• $\begingroup$ Hey, I'm not accusing you of staling ideas from Tolkien. My childhood was inadvertently ruined when I found out all the parallels between Harry Potter and The Lord of the Rings. By the way, just how large is this small country of wizards? $\endgroup$ – HDE 226868 Nov 28 '14 at 23:40
  • $\begingroup$ Maybe I misread but who are the bad guys ? $\endgroup$ – Vincent Nov 28 '14 at 23:44
  • $\begingroup$ @Vincent i assume side b $\endgroup$ – Twelfth Nov 29 '14 at 1:09
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Alliance can break even during a war. The assumption that a country will declare war to another country invading a neighbour because he fear that he will be invaded is often false. The country is more likely to wait for a direct aggression unless he has an alliance with the other country. For example, a lot of European countries stayed neutral in WW2 even with Nazi Germany invading everything around. (Switzerland)

That said, one country might decide to quit the war. Maybe the situation changed and it's not in his interest to continue fighting. Maybe there is a lot of unrest in the country or a civil war (Russia 1917). Maybe the invaders have made an interesting proposition. (Poland 50/50 ?)

Side B King is ambitious after all, so he might try to conquer state A for his own sake. He has the soldiers, he'll use them to take the resources. He won't need to trade in the future.

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  • $\begingroup$ I like the idea of internal unrest: the king might realize, that the whole assassination thing is hoax, but a common man might not and then my problem becomes easier. Thanks a lot :) $\endgroup$ – Darth Hunterix Nov 29 '14 at 15:02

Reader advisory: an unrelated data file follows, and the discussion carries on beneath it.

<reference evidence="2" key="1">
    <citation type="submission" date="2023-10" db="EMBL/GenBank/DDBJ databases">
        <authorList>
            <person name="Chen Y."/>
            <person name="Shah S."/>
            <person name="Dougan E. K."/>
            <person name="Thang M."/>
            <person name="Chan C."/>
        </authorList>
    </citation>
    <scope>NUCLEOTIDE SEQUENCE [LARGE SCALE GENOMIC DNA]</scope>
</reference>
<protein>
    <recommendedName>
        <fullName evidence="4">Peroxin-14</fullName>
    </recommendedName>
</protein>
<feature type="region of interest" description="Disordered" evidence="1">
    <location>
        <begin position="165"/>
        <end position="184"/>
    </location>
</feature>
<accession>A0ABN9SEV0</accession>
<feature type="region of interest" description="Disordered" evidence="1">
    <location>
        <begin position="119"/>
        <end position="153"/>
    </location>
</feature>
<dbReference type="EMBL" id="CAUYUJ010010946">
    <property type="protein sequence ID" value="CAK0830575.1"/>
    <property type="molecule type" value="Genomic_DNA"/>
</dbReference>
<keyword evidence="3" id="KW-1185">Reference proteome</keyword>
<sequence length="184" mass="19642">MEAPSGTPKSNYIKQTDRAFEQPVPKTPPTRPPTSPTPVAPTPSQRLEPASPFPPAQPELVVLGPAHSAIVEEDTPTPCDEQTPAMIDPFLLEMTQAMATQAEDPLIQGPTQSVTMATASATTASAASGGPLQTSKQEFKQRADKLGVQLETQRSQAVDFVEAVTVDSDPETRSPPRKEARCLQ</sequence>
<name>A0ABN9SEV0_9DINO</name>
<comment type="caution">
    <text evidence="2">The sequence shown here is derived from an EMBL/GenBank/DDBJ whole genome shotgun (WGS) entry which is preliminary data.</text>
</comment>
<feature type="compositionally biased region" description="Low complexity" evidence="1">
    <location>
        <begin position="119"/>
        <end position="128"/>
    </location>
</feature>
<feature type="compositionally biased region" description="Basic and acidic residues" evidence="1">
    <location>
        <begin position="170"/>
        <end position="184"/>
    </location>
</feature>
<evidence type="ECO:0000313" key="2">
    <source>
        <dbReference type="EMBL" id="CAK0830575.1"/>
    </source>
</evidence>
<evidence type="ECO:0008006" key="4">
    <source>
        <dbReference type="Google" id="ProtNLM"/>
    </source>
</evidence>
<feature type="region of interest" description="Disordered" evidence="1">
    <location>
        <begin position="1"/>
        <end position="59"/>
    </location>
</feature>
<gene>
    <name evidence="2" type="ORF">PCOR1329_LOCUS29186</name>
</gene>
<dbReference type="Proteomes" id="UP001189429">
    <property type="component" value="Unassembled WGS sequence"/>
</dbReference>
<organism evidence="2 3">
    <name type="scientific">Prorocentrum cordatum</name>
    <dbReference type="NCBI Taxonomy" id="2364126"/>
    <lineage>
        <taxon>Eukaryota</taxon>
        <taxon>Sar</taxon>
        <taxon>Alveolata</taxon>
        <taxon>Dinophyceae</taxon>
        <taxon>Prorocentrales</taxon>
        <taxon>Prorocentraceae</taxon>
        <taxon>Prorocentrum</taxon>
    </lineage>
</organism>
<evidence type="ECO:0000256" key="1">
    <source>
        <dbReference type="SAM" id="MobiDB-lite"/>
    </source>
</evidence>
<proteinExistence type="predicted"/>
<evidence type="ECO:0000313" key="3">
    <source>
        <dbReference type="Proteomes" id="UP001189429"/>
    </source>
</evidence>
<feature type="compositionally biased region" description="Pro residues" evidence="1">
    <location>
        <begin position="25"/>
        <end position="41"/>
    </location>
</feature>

• $\begingroup$ @DarthHunterix Or simply because people are tired of fighting in the war and they start a revolution. $\endgroup$ – Vincent Nov 29 '14 at 18:12
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You are trying to justify a described as 'wise' Kings very irrational actions. Best I can think of is to come up with a reason why he'd plunge into irrational. Change the direction of the assassination and put some personal feelings in there. King A's daughter was engaged to someone in King B's court. King A's daughter is the one assassinated and the now far less rational King A is the source of the embargo's of the alliance in a vagrant attempt of retaliation, taking resources that feed King B's population to put pressure on him for his actions (protagonist then makes peace by proving the death of King A's daughter was not by King B). If you throw in a loved one, the irrational actions can be far easier to justify.

The 2 sided (one vs rest) nature of this conflict really makes it difficult to justifying the severing of diplomatic relations between allies...emissaries deaths, although regrettable, rarely result in complete severing of ties unless the motivation was a very clearly sent message (in which case, are they really allies?). For a 'wise' king A to sever relations that he needs so badly during a time of desperate need, he needs to be irrational...can't come up much better than the death of a daughter to describe that, beyond a very close tie to the assassinated emissaries (even then, I'd question him as 'wise' if complete severing of relations along with a full embargo was his reaction).

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  • $\begingroup$ Only one side of the conflict has a rational king: the Dwarves. The other side has two kings: a rational one with little power and "psychopathic paranoid" with an upper hand. But yeah, throwing in a personal angle would help. I wish I could accept two answers, because Vincent helped me with one side, and you with the other. Thank you very much :) $\endgroup$ – Darth Hunterix Nov 29 '14 at 15:05
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You could do a Merkel-Obama manoeuvre. Country G believed and trusted in Country A but then found out that Country A had spies in every facet of G's government, including the bedchamber of the Queen. Country G is outraged -- not about spying, everyone spies -- but that the spies were so close to the Queen and invaded her privacy.

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People fight wars for two reasons

  • To destroy something they hate
  • To protect something they love

Generally speaking the "good guys" do not engage in the former. Hateful fighting has a long history of ending poorly in novels. So we know that our "good guys" are fighting for something they love.

All you need is for Side A and Side B to disagree violently about something more important than stopping "The Bad Guys." Anything will do. It just has to lift attention away from fighting the bad guys, and towards "the next fight."